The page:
Lemon-TreeWe don’t often buy a new house a thousand miles away in a completely different environment. So when we discovered our current home on Saint Helena Island, it was a very big deal for us. Tucked against a lovely tidal creek, the backyard was serene. It featured palmettos, stately live oaks, and a husky, we later learned, Meyer lemon tree—about twelve feet tall and another ten wide.

To our delight, that tree produced 20 lemons our first year. What a nice treat, we thought. And the lemons were wonderful, fist sized and brimming with juice. Doing some research we learned that Meyer lemons are actually native to China and are a cross between a lemon and either a common orange or a mandarin. Brought to the U.S. in 1908 by Amsterdam native Frank Nicholas Meyer, a U.S.D.A. employee, they are thinner skinned and sweeter than regular lemons and are great to cook with.

The following spring our tree exploded in an intoxicating haze of hundreds of sweetly fragrant white blossoms. We loved to sit on the patio and watch the bees work them over. No botanical wizard, I still felt compelled to facilitate the process and so cheered them on and refrained from lighting a cigar so as not to disrupt whatever scent-driven forces were in play. It was great fun witnessing the little guys so hard at work. Fortunately our tree was in a great spot, getting full sun and deeply rooted in sandy soil. Lo and behold, that fall we harvested 80 lemons, plenty to share, and we even put some out on the table in a pretty bowl.

Apparently encouraged, our wonderful tree then sprang into full production mode, averaging some 250 lemons annually over the next five years, including some 325 this past season. “Hey, we’re farmers again!” we realized, sort of like back at our previous home in Connecticut, which had a half dozen apple trees, one of which produced countless bushels of Rome Beauties. Some of our favorite times there involved my parents and friends coming over to help pick them. And the smell of cinnamon laced homemade applesauce simmering on the stove was always special.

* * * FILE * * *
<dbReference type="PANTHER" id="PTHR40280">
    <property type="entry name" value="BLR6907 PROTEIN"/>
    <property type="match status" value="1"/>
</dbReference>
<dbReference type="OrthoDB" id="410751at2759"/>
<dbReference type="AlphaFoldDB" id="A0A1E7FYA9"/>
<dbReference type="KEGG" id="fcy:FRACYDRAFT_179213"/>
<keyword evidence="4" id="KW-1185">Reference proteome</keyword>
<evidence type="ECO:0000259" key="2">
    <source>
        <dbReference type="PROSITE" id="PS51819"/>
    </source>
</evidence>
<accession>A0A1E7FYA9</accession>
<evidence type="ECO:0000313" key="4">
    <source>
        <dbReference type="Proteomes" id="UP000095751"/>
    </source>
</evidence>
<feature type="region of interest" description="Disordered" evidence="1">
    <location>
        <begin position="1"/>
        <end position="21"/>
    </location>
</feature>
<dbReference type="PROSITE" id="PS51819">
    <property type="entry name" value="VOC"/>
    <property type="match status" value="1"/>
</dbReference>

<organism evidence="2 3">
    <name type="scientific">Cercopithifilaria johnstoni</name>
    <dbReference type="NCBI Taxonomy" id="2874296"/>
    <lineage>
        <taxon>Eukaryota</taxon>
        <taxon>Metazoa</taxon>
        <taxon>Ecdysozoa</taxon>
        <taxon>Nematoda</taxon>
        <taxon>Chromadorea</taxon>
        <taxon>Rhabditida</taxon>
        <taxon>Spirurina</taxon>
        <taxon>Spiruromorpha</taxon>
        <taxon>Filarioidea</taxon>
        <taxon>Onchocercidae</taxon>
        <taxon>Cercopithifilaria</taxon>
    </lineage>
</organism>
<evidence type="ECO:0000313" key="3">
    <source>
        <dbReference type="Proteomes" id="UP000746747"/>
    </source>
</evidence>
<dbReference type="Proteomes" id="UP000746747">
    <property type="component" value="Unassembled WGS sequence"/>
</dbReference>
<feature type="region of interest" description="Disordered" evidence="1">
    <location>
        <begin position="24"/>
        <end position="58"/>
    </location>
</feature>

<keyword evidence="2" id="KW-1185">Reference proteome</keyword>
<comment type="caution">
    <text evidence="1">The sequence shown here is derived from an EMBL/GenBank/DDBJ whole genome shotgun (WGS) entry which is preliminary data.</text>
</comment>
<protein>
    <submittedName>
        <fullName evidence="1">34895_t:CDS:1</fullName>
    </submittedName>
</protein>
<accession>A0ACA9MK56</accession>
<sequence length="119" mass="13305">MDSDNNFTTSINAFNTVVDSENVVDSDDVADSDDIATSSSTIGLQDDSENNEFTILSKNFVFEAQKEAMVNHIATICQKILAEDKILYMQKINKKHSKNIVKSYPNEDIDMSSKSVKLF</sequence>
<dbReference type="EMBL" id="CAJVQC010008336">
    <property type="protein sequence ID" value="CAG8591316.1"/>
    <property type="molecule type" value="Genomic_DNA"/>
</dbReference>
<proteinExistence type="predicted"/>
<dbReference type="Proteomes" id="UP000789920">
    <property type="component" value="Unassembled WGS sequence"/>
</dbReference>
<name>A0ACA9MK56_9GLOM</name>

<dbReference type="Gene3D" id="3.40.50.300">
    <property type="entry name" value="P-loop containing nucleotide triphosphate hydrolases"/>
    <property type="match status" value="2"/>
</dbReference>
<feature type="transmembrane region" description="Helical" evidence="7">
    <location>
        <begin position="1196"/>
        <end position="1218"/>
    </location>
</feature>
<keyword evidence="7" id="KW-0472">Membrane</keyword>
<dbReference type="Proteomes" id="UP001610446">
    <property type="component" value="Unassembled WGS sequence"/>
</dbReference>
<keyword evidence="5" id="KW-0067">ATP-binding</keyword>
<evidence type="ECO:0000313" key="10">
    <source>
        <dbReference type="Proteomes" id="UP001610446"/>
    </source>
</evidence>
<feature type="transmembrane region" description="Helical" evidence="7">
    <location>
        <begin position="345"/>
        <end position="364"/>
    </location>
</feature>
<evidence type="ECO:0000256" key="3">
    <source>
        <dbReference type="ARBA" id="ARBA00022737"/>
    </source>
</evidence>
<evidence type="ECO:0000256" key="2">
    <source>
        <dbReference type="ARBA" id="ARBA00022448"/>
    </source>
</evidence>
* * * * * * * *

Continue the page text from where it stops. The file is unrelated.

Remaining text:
Curiously, our one Meyer lemon tree managed to initiate a sequence of events that we enjoy every Lemonsyear. Once the bees have finished, we look forward to our first nearly wild guess at how many lemons are in the upcoming crop. I like to walk around the tree trying to “bean count” all the tiny pinhead sized fruit. Accuracy is nearly impossible, but I can’t resist. As the months pass, those miniscule green nibs turn into what look like limes, dark green and hard as a park bench. Come October the ‘limes’ morph into lemons, at least in color. We start picking in November and continue until as late as February. Meyers are hardy and can withstand a light frost or two. The only real trick is to try to avoid being jabbed by all the thorns. One day I just might remember to wear gloves and long sleeves (the same day I remember to watch where I’m going around the house and stop tripping over dog toys; yeah right).

We can only use so many lemons so there are always loads to give away. The first batch of 40 or so goes up to our family and friends in Connecticut. My mother easily finds all kinds of foods that need a quick squirt of lemon juice. Fish, chicken, vegetables, the list is seemingly endless. Other gifts go to many of our Lowcountry friends, including one fellow who specializes in making fantastic homemade lemonade. Rod, like me, is a kidney stone patient and he reminds me that lemons are very effective in helping to prevent stones.

This reminder prompts me to bring a sack of lemons up to my excellent urologist at MUSC, who is also a Meyer lemon fan. Dr. Picard assures me that Rod is right about lemons inhibiting kidney stone formation, so the two of them are my informal pro citrus/anti stone consortium. Other batches go to our bankers, local doctors, and almost anyone else who likes them as much as we do. This often includes the nice people who come to service our computer or HVAC, for example, or do other maintenance like carpentry or miscellaneous repair work. We love it when our lemons find a good home.

Speaking of maintenance, our tree isn’t very demanding. Fruit tree fertilizer spikes in the spring and a couple of doses of oil spray seem to do the trick; plus, of course, making sure we run the sprinkler system if there isn’t enough rain. Insects seldom seem to be a problem, nor do four legged critters (in contrast to our virtual inability to keep our tomatoes from being devoured every year before they even begin to ripen). Occasionally we’ll find a chewed lemon on the ground, most likely the victim of deer who, of course, will eat almost anything.

Given my unfettered enthusiasm for fishing, crabbing and clamming, some of our lemons naturally help out with seafood dinners. And fortunately, there are seemingly countless dessert recipes that feature Meyer lemons. We’re tried many of them, including lemon squares and bars, but not many are as good as the following one for lemon pie. It has the major advantage of being so simple as to be almost foolproof, so even I can make it a consistent success. If you’ve got an hour to spare sometime and want to really indulge yourself or some friends, give it a try.

“Lem-E-Tellya Lowcountry Lemon Pie”

Lemon-PieYou will need:
– 2 standard graham cracker pie crusts
– 6 tsp powdered sugar
– 6 egg yolks
– 2 14-oz. cans sweetened condensed milk
– 1 cup freshly squeezed Meyer lemon juice
– whipped cream
Preheat oven to 350. Thoroughly blend eggs, juice, and milk with whisk or fork. Pour mixture into crusts. Bake for 15 minutes. Let cool at room temperature, then chill for 3 hours. Dust with powdered sugar and serve with whipped cream. Great with coffee, even for breakfast.